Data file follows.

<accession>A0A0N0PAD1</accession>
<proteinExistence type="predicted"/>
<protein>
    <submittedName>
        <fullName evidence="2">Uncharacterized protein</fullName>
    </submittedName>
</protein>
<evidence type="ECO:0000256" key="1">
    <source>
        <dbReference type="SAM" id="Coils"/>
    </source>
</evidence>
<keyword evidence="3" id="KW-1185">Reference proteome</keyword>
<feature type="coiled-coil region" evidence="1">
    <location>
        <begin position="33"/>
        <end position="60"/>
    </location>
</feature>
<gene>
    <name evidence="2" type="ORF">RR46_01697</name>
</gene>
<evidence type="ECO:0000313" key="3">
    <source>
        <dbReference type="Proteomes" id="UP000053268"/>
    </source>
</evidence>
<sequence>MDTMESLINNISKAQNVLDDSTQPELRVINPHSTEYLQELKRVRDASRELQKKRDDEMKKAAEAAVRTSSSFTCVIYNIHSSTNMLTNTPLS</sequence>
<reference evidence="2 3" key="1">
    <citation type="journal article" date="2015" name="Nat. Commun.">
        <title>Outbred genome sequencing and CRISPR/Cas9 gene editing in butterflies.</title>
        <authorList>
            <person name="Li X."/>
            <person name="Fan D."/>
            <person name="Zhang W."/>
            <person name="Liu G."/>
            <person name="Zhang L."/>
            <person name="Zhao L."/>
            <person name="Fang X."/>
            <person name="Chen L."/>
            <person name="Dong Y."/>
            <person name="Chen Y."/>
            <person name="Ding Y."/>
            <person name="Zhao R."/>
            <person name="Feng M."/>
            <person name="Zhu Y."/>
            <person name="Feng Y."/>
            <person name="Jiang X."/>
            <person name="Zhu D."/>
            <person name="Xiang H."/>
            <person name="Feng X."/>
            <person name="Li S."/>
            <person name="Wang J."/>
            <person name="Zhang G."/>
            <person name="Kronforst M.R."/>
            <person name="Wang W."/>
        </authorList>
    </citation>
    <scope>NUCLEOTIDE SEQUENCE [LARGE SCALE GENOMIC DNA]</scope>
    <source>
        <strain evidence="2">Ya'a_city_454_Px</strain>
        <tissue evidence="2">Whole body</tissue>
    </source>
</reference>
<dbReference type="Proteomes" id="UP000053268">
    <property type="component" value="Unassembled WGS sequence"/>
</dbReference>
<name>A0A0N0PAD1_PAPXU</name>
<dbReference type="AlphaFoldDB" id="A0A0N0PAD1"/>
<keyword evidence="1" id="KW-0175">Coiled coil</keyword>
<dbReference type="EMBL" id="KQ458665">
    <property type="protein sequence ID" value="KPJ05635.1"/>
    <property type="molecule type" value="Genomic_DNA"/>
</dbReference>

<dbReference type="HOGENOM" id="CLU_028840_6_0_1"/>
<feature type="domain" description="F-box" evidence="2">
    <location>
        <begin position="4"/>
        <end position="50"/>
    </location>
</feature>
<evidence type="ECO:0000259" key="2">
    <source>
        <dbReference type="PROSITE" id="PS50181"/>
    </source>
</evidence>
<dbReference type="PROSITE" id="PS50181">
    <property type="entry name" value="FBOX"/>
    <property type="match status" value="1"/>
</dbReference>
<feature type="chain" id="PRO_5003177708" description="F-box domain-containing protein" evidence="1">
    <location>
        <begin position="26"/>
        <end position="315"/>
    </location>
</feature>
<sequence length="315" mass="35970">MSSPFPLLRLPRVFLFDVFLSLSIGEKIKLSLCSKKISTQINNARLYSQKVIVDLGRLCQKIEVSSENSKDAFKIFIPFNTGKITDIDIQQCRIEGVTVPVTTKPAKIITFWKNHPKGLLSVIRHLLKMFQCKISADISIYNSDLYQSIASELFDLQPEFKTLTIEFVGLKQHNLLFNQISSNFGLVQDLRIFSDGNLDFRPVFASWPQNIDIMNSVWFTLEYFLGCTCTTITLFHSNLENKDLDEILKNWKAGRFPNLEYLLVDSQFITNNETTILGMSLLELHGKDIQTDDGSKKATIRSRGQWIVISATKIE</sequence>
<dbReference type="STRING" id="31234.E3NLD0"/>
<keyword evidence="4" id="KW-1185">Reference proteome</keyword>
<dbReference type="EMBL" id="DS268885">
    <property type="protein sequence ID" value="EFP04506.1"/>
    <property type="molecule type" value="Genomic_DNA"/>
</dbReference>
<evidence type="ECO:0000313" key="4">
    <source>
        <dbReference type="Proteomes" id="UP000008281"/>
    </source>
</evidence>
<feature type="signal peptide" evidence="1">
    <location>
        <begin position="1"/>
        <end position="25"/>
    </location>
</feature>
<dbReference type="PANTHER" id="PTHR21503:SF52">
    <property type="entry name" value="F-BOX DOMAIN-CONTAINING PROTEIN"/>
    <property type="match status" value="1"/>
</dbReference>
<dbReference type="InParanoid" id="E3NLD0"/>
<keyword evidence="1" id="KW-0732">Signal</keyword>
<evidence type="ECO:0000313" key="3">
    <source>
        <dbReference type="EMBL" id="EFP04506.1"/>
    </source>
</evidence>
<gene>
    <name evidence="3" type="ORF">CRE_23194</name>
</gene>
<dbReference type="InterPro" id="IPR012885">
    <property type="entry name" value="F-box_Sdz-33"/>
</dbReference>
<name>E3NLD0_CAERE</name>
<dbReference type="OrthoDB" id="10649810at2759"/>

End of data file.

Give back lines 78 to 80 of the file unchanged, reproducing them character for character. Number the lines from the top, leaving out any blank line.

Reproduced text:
        <begin position="4"/>
        <end position="50"/>
    </location>